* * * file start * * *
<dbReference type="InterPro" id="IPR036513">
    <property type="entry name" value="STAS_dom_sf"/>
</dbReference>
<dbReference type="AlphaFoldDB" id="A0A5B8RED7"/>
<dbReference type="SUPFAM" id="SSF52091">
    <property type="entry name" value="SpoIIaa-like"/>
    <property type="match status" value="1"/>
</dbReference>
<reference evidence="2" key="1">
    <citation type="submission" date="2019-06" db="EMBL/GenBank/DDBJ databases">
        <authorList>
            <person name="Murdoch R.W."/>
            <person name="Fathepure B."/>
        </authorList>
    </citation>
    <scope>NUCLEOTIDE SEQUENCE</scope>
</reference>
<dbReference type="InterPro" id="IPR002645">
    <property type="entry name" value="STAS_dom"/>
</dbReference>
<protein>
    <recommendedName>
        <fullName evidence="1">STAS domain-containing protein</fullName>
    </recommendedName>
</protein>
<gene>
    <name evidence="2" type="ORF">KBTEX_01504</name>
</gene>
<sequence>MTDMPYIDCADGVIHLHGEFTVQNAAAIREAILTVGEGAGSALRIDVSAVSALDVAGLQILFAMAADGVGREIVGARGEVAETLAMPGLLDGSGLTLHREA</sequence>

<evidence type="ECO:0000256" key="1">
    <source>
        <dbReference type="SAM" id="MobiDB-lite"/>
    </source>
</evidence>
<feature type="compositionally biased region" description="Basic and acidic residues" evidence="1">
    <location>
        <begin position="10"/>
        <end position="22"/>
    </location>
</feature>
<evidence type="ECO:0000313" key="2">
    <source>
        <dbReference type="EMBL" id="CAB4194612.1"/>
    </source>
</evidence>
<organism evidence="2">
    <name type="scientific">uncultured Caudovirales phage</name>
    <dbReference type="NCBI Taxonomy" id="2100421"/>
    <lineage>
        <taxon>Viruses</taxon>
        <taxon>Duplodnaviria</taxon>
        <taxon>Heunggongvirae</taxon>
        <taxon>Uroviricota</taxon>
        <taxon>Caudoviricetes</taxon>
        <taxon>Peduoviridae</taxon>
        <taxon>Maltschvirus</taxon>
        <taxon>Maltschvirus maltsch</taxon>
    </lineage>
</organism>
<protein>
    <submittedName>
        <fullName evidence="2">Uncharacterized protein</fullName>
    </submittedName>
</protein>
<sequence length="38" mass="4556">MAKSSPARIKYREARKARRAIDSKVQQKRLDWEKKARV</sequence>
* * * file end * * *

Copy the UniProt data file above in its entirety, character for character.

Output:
<dbReference type="InterPro" id="IPR036513">
    <property type="entry name" value="STAS_dom_sf"/>
</dbReference>
<dbReference type="AlphaFoldDB" id="A0A5B8RED7"/>
<dbReference type="SUPFAM" id="SSF52091">
    <property type="entry name" value="SpoIIaa-like"/>
    <property type="match status" value="1"/>
</dbReference>
<reference evidence="2" key="1">
    <citation type="submission" date="2019-06" db="EMBL/GenBank/DDBJ databases">
        <authorList>
            <person name="Murdoch R.W."/>
            <person name="Fathepure B."/>
        </authorList>
    </citation>
    <scope>NUCLEOTIDE SEQUENCE</scope>
</reference>
<dbReference type="InterPro" id="IPR002645">
    <property type="entry name" value="STAS_dom"/>
</dbReference>
<protein>
    <recommendedName>
        <fullName evidence="1">STAS domain-containing protein</fullName>
    </recommendedName>
</protein>
<gene>
    <name evidence="2" type="ORF">KBTEX_01504</name>
</gene>
<sequence>MTDMPYIDCADGVIHLHGEFTVQNAAAIREAILTVGEGAGSALRIDVSAVSALDVAGLQILFAMAADGVGREIVGARGEVAETLAMPGLLDGSGLTLHREA</sequence>

<evidence type="ECO:0000256" key="1">
    <source>
        <dbReference type="SAM" id="MobiDB-lite"/>
    </source>
</evidence>
<feature type="compositionally biased region" description="Basic and acidic residues" evidence="1">
    <location>
        <begin position="10"/>
        <end position="22"/>
    </location>
</feature>
<evidence type="ECO:0000313" key="2">
    <source>
        <dbReference type="EMBL" id="CAB4194612.1"/>
    </source>
</evidence>
<organism evidence="2">
    <name type="scientific">uncultured Caudovirales phage</name>
    <dbReference type="NCBI Taxonomy" id="2100421"/>
    <lineage>
        <taxon>Viruses</taxon>
        <taxon>Duplodnaviria</taxon>
        <taxon>Heunggongvirae</taxon>
        <taxon>Uroviricota</taxon>
        <taxon>Caudoviricetes</taxon>
        <taxon>Peduoviridae</taxon>
        <taxon>Maltschvirus</taxon>
        <taxon>Maltschvirus maltsch</taxon>
    </lineage>
</organism>
<protein>
    <submittedName>
        <fullName evidence="2">Uncharacterized protein</fullName>
    </submittedName>
</protein>
<sequence length="38" mass="4556">MAKSSPARIKYREARKARRAIDSKVQQKRLDWEKKARV</sequence>